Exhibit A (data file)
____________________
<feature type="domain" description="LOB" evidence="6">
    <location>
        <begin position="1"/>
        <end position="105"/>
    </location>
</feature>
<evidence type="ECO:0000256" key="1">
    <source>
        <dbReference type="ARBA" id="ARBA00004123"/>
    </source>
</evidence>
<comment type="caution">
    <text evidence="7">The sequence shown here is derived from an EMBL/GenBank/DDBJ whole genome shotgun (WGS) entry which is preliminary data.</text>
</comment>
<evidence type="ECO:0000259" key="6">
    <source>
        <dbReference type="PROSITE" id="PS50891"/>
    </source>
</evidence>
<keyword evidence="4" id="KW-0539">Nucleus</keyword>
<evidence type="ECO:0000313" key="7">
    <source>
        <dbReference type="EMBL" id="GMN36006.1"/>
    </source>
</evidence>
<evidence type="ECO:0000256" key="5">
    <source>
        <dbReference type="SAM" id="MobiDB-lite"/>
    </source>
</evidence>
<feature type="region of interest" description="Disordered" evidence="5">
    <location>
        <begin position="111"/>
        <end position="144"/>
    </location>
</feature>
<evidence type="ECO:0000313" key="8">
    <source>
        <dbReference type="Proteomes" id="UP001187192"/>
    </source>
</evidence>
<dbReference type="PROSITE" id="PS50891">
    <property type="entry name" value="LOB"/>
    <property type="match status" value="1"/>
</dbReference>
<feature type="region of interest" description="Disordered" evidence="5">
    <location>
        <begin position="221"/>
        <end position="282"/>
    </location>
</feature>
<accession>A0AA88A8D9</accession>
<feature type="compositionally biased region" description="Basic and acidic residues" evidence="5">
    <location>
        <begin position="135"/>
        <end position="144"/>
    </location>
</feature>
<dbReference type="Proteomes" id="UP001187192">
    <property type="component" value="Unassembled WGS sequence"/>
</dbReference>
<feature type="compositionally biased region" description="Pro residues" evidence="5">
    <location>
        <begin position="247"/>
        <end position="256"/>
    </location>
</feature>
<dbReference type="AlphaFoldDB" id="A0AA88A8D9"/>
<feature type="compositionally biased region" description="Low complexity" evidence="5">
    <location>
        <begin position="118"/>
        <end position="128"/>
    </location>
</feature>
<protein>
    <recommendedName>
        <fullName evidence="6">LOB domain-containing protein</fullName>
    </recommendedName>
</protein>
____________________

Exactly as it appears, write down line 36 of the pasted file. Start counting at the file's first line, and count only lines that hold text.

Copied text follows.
</feature>